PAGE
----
By Chuck Maker, DVM
Summer is in full-swing and with the lovely weather comes an increase in bugs. Bites or stings can cause itching or painful swelling at the site, and they may become prone to infection. To keep your horse comfortable, it is important to watch for signs of bites or stings that may need treatment.
One type of reaction to bug bites is known as insect hypersensitivity. This is a form of allergic reaction to insects such as flies, mosquitoes, and biting midges, and is frequently seen during the warm weather months. Common signs of this include scratching, biting, and rubbing of the skin, sometimes with loss of hair on the body, mane and tail. Some horses may be so severely affected that they may have weight loss or show behavioral changes such as restlessness and irritability. Genetics are believed to play a role in insect hypersensitivity, thus certain animals are more likely to be affected than others. Due to the allergic nature of this disease, treatment is typically lifelong and aimed at insect control. Ways to do this include bug spray, fly sheets, frequent manure removal, eliminating standing water, and bringing your horse inside during peak insect feeding times. Large, strong box fans can also help prevent bites from insect species that are weak fliers.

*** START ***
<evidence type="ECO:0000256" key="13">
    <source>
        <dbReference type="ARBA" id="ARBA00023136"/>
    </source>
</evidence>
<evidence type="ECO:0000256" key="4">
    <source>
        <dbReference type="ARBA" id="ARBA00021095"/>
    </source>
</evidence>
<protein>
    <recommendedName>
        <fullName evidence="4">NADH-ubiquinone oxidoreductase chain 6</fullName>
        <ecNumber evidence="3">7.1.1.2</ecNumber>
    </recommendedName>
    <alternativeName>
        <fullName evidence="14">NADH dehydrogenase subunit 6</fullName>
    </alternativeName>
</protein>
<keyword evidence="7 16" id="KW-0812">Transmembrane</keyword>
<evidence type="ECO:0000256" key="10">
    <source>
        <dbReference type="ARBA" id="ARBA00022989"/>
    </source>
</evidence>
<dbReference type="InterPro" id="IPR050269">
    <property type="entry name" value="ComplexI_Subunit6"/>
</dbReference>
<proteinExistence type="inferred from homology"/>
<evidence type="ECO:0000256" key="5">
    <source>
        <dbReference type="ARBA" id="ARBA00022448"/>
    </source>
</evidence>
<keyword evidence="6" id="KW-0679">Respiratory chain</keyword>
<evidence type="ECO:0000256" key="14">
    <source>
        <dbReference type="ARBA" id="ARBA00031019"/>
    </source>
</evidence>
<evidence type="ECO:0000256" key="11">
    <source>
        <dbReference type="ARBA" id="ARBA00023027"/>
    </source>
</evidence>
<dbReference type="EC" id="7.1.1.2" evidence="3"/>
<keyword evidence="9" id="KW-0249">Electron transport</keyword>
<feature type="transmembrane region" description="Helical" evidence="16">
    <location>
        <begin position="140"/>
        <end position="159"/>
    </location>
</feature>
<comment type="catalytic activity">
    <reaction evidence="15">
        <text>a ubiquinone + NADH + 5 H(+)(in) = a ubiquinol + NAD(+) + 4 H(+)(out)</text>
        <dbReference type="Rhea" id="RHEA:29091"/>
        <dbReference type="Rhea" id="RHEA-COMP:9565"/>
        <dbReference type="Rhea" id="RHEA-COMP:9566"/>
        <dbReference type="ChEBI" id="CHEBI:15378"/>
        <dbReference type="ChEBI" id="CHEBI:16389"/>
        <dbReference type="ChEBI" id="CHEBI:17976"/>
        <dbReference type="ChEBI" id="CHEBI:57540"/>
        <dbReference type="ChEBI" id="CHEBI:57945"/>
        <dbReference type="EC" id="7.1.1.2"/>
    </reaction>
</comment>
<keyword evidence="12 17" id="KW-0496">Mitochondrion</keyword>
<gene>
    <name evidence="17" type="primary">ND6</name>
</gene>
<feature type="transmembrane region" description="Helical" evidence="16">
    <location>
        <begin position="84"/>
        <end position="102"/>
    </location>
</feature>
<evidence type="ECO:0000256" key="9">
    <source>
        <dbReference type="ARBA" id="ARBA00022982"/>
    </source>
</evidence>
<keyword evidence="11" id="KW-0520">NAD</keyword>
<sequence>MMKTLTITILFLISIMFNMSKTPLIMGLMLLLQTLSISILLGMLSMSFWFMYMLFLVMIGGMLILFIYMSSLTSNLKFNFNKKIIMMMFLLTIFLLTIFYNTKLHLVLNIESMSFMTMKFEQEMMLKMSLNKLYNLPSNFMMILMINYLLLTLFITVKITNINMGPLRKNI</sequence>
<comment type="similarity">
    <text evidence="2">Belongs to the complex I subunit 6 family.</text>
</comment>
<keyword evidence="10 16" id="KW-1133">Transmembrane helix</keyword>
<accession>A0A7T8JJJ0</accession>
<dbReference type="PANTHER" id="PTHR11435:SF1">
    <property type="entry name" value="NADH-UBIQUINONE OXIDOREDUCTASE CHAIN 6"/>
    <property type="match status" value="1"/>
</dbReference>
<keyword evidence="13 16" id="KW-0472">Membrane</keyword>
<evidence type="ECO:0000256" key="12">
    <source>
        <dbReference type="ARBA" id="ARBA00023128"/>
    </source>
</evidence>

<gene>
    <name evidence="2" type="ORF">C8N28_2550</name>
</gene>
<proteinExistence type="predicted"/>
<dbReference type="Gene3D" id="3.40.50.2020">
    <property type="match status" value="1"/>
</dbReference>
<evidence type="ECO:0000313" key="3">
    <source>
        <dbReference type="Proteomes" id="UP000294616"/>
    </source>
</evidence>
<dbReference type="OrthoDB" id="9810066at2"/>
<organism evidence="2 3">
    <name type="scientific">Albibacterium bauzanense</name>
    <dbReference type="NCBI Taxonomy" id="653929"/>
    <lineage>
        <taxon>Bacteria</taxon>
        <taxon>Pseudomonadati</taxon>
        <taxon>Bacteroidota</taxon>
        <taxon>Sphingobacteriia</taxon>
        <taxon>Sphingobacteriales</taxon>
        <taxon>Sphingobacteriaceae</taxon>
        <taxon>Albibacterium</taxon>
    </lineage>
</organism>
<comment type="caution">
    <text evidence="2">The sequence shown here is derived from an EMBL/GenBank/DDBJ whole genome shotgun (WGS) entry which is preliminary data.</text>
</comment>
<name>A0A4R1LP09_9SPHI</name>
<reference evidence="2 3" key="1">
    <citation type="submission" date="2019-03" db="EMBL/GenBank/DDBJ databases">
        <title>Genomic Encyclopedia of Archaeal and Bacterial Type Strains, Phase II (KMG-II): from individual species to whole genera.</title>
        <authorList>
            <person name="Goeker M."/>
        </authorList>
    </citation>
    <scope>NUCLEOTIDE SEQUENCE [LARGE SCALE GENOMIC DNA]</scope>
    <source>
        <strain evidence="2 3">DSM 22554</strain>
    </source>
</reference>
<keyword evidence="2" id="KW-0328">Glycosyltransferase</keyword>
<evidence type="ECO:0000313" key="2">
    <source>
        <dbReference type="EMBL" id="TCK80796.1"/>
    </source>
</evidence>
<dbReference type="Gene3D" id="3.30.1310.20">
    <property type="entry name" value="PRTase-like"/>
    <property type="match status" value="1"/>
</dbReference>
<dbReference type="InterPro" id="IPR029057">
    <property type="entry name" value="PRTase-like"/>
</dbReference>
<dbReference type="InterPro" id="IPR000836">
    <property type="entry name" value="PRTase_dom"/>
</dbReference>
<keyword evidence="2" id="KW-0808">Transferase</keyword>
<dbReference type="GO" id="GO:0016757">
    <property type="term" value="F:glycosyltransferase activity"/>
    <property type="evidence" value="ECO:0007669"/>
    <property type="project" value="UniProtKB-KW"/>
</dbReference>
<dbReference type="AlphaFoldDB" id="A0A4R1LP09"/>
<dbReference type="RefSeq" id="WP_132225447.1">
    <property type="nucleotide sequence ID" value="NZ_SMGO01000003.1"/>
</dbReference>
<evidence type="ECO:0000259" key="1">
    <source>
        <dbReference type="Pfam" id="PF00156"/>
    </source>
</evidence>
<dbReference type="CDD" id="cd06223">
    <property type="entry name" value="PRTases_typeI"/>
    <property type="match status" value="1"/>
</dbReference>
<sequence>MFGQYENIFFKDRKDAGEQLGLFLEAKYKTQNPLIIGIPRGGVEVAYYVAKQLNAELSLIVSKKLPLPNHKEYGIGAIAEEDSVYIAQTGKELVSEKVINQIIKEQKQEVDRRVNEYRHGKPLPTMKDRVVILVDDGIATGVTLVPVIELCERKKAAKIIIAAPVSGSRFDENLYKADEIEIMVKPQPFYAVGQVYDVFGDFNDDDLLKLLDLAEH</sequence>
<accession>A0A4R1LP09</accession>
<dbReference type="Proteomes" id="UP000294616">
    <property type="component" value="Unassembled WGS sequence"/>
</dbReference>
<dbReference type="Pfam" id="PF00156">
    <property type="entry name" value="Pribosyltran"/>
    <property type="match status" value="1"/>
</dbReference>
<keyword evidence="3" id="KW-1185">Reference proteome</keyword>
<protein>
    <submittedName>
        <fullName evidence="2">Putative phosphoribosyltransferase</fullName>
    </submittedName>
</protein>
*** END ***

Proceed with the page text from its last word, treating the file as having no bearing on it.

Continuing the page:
Spider bites and bee stings can also cause problems and result in hot, painful swellings. Bee stings leave behind a stinger which may need removal. Bites or stings to the face can cause your horse to go off feed and stop drinking water due to the pain. Concurrent infection at the site of a bite or sting, may need treatment with antibiotics.
If you notice any suspicious swellings or changes in your horse’s behavior after suspected insect bite or sting, please contact your veterinarian or Alpine Animal Hospital at 970.963.2371. Bites and stings are not only uncomfortable, but may also result in more serious conditions that require treatment. Summer is a wonderful time to enjoy the great outdoors with your horse, but always be mindful of what may be bugging them.